I have a website secret.example.com, which contains information which must not be disclosed to third parties. In order to protect the information, TLS client authentication was chosen. Whether or not a client is authorized depends on them possessing a client certificate which is signed by the internal CA.

The Configuration

Here is the configuration for the relevant site in nginx. The nginx.conf file is the default file shipped with Ubuntu 20.04.01. I don't believe that this includes any vulnerabilities.

# HTTP Server
# Only redirect to HTTPS.
# Note: With HSTS and HSTS-Preload, this should be obsolete.
server {
    listen 80;
    server_name secret.example.com;
    return 301 https://$host$request_uri;

# HTTPS Server
# The meat of the package
server {

    # Enable HTTP2 and SSL/TLS
    listen 443 http2 ssl;

    # Sets the server name to one explicit name
    # Other server names on the same nginx instance are all static
    # (no regex, no wildcards)
    # "example.com" is the default server name
    server_name secret.example.com;

    # Include Let's Encrypt certificates
    # sets ssl_certificate, ssl_certificate_key and ssl_trusted_certificate
    include snippets/letsencrypt.conf;

    # Include security-related headers such as HSTS, CSP, X-Frame-Options, etc.
    include snippets/security-headers.conf;

    # Include SSL settings, such as ssl_protocols, ssl_ciphers,
    # ssl_prefer_server_ciphers, etc...
    # This is shared among all virtual servers
    include snippets/ssl-settings.conf;

    # SSL Client Verification
    # ssl_client_verify is set to "on",
    # meaning every request must have a valid client certificate
    # ...at least in theory
    ssl_client_certificate  /etc/ssl/nginx/secret.example.com/cert/ca.pem;
    ssl_verify_client      on;

    # Webroot is /var/www/secret.example.com
    root /var/www/secret.example.com;
    # If no other path is specified, try index.php
    index index.php;

    # Enable logging on a per-site basis
    access_log /var/log/nginx/secret.example.com.access.log;
    error_log /var/log/nginx/secret.example.com.error.log;

    # Either try to access the file directly, or use the @rewrite rule for MediaWiki
    location / {
        try_files $uri @rewrite;

    # The rewrite rule for more comfy URLS
    # This allows URLS like secret.example.com/Main_Page
    # instead of secret.example.com/index.php?title=Main_Page
    location @rewrite {
            rewrite ^/(.*)$ /index.php?title=$1&$args;

    # Pass PHP scripts to FastCGI server
    location ~ \.php$ {
            # This is the default snippet from the nginx package to pass php to php-fpm
            include snippets/fastcgi-php.conf;
            fastcgi_pass unix:/var/run/php/php7.4-fpm.sock;
            fastcgi_param SCRIPT_FILENAME $request_filename;

    # Static files eill either be served directly or via the index.php
    # Log for not-found files is disabled
    location ~* \.(js|css|png|jpg|jpeg|gif|ico)$ {
            try_files $uri /index.php;
            expires max;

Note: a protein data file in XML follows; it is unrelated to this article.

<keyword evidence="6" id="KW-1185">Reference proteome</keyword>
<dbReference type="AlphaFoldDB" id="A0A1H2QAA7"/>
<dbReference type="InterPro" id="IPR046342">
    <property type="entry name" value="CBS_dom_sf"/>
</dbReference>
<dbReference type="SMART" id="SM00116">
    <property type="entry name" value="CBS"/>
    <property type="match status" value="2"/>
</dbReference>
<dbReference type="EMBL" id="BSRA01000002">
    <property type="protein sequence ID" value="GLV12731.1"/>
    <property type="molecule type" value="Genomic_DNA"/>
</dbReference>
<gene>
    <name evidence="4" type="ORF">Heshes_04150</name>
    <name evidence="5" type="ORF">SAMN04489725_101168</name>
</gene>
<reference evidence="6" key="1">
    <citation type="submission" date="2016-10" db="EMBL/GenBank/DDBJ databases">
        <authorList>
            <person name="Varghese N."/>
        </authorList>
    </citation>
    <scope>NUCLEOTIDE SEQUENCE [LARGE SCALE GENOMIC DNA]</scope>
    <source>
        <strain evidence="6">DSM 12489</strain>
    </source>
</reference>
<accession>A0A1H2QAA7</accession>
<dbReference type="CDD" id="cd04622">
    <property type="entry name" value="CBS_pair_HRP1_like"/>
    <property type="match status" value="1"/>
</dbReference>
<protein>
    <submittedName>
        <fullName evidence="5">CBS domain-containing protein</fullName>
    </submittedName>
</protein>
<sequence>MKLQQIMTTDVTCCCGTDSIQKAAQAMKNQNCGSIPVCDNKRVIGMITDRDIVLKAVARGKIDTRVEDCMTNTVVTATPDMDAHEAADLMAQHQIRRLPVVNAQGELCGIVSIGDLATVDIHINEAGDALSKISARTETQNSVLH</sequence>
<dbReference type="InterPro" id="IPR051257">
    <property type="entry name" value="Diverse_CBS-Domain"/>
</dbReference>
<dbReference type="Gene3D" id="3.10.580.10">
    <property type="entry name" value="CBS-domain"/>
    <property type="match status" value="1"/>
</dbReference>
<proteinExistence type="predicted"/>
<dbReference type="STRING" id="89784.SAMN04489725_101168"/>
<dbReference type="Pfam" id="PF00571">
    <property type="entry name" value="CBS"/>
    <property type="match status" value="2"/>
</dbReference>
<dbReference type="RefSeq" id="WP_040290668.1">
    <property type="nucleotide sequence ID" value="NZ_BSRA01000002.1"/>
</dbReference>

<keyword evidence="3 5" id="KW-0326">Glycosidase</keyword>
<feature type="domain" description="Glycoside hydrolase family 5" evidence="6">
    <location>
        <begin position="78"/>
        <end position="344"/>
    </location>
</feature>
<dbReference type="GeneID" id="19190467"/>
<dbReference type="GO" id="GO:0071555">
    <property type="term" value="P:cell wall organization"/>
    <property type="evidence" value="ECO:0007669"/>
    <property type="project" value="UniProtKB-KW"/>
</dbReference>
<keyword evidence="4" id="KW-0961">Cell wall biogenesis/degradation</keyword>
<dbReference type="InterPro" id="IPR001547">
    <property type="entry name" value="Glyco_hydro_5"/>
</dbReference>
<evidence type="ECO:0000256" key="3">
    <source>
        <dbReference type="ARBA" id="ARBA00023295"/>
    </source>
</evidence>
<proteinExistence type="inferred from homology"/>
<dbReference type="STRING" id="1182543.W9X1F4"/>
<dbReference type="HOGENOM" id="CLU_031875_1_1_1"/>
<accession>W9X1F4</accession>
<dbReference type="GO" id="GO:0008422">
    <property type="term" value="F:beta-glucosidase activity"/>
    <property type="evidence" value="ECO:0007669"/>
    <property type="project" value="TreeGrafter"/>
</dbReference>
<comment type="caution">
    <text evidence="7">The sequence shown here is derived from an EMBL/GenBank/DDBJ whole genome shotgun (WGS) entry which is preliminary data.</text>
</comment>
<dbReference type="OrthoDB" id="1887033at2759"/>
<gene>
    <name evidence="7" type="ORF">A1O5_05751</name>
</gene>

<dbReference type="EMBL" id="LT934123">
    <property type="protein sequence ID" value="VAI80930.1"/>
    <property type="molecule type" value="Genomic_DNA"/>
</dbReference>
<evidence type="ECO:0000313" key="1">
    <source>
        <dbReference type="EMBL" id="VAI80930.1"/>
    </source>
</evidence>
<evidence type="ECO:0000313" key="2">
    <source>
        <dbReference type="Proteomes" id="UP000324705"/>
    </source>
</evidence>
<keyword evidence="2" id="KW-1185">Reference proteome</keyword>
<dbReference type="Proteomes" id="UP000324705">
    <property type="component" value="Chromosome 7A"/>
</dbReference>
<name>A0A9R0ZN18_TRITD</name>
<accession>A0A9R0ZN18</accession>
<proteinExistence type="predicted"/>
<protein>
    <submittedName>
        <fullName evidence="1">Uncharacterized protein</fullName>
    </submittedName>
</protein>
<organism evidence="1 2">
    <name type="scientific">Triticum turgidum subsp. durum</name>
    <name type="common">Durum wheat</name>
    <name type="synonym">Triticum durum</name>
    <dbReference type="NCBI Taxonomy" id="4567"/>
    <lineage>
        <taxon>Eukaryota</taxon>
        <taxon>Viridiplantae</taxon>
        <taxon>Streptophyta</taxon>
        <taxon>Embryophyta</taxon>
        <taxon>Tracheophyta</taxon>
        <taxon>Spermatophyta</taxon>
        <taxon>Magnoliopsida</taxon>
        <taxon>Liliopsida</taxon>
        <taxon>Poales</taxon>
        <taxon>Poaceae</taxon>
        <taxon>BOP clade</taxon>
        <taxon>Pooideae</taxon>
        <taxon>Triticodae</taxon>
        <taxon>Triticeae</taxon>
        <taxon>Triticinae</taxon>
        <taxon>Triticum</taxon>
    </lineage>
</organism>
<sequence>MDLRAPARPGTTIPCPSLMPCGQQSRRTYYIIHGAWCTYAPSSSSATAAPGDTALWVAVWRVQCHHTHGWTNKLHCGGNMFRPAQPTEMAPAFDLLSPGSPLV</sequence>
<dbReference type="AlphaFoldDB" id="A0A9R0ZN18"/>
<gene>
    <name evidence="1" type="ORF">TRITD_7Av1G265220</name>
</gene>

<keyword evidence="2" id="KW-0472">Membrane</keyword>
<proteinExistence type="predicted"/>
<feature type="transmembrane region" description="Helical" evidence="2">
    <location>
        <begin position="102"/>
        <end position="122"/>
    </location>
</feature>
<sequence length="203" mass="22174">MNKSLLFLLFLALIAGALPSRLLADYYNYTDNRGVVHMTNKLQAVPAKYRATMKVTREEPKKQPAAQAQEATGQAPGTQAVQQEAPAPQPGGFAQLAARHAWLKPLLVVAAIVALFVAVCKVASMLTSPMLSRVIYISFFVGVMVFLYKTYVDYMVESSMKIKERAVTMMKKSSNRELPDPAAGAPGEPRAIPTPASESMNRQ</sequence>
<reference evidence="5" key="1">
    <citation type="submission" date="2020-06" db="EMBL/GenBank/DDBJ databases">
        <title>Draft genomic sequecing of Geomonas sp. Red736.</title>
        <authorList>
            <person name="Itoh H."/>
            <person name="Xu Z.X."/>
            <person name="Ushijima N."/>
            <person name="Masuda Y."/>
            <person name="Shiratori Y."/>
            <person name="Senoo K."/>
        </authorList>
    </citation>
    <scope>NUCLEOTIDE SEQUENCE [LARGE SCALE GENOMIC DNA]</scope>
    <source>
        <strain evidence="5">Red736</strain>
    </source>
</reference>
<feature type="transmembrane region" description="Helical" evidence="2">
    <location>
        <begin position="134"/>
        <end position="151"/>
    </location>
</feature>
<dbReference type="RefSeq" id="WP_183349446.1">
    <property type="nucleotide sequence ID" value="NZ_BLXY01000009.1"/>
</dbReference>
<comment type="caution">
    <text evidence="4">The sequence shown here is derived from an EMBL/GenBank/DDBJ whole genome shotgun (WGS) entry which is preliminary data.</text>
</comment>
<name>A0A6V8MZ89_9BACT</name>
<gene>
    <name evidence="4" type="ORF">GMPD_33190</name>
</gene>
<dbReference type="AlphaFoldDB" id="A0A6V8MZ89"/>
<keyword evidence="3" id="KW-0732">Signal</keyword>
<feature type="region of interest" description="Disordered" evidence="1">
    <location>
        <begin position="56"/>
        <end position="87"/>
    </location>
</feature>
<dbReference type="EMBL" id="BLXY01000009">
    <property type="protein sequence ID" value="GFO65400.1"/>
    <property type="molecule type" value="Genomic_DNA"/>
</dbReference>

log_not_found off;

    # This generates an empty 1x1 px gif at secret.example.com/_.gif
    # I'll be honest, I have no idea why this is here, but it's copied
    # straight from https://www.nginx.com/resources/wiki/start/topics/recipes/mediawiki/
    location = /_.gif {
            expires max;

    # Deny access to the cache at secret.example.com/cache/*
    location ^~ /cache/ {
            deny all;

The file ca.pem contains a self-signed certificate authority, created via the following openssl command:

 openssl req -new -x509 -nodes -days 1460 -key ca.key.pem > ca.pem

Client certificates would then be signed by this root CA.

What I have tried so far

  1. Send a certificate signed by the CA - This results, as expected, in the website being displayed correctly.
  2. Send no certificate - This results in an error returned by the server, claiming no client certificate was sent.
  3. Send a self-signed certificate by a CA with the same details as the real CA - This results in the error message "The SSL certificate error", which is not very descriptive, but still does not allow an attacker to see the confidential information.

My question

Is this configuration sufficient to enforce proper authorization? Or does an attacker have any possibility to still access the confidential information?

In order to scope the question further, the following scenarios are explicitly not in the scope of the question:

  • Vulnerabilities in nginx (however, "gotchas" in the configuration are in scope)
  • Disclosure of information through other sites (e.g. debug.example.com allowing LFI)
  • Direct attacks on the physical server
  • Attacks on the machine of a user, causing disclosure of a client certificate and private key
  • 2
    " ... , "gotchas" in the configuration are in scope ..." - The configuration protects only access to the resource via a specific domain+path - and it looks like it does it correctly. But it might still be possible that other parts of your nginx configuration allow less protected access to the same resource. This means just having this snippet is not sufficient to decide if the resource is sufficiently protected by nginx. – Steffen Ullrich Dec 30 '20 at 7:04
  • @SteffenUllrich I've added the full configuration now. I didn't provide the full nginx.conf file because it's just the default from the nginx package and I don't think it's relevant. Snippets are not included, but I added what they do. I can include them if you need, but I doubt they're relevant – MechMK1 Dec 30 '20 at 14:12
  • 1
    Given that this is the only server configuration (i.e. no additional virtual hosts) this looks like properly protected to me. – Steffen Ullrich Dec 30 '20 at 14:27
  • @SteffenUllrich There are other virtual hosts, but they do not allow access to secret.example.com and only serve static content. – MechMK1 Dec 30 '20 at 17:59

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